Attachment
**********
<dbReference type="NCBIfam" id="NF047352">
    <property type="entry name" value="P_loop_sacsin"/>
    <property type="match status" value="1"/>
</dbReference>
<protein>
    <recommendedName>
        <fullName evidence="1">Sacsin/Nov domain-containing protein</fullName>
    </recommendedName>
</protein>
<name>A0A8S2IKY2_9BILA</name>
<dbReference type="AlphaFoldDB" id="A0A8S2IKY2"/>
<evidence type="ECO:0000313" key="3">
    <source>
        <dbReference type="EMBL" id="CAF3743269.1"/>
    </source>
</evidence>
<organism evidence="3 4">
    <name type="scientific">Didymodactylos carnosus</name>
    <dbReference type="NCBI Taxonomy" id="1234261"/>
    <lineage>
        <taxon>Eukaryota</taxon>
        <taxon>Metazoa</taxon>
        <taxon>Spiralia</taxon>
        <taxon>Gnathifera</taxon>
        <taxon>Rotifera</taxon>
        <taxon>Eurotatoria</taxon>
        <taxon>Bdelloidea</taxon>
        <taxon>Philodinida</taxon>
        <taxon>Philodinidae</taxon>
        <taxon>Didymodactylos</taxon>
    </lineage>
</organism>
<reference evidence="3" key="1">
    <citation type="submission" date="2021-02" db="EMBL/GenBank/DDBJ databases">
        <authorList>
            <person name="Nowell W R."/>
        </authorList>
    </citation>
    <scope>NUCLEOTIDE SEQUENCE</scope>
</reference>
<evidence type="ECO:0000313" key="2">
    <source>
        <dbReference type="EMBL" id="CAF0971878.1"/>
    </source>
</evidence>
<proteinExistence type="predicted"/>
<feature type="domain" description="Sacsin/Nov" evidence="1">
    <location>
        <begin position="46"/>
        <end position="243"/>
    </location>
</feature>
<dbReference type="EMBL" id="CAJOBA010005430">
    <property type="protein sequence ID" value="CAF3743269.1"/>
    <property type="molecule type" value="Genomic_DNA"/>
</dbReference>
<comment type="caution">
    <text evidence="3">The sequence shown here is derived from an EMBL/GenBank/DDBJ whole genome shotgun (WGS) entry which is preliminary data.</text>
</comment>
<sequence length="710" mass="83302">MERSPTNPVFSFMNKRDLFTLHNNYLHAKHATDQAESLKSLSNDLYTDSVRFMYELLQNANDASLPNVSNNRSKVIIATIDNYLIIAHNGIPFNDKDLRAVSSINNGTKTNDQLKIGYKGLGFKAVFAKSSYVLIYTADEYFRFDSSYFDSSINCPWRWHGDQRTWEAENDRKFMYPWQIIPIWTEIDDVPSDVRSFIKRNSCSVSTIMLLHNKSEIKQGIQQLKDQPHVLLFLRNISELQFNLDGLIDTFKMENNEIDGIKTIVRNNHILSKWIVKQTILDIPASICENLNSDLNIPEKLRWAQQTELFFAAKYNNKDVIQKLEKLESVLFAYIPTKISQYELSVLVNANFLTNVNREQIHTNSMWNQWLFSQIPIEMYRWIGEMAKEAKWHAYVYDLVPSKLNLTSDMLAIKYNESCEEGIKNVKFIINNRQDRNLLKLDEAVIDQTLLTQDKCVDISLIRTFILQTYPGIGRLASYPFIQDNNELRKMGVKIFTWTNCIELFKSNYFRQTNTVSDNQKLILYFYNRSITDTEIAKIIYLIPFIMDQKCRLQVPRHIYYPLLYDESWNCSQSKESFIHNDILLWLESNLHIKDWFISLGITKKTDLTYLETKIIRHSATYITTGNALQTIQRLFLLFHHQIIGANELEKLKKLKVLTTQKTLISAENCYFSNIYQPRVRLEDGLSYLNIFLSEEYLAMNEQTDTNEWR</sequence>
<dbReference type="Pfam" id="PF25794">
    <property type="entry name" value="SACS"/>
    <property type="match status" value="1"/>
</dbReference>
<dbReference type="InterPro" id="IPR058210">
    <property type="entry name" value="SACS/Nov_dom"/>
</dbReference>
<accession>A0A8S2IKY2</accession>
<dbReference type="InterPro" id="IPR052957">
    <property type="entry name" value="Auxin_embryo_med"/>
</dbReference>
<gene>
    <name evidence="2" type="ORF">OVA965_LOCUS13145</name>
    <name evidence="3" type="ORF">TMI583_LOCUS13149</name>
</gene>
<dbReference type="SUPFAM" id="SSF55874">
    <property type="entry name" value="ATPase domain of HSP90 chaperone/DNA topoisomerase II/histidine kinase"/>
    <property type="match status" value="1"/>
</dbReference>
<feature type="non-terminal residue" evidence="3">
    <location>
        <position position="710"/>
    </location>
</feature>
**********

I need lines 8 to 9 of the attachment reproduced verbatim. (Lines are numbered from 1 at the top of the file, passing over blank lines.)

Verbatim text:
    </recommendedName>
</protein>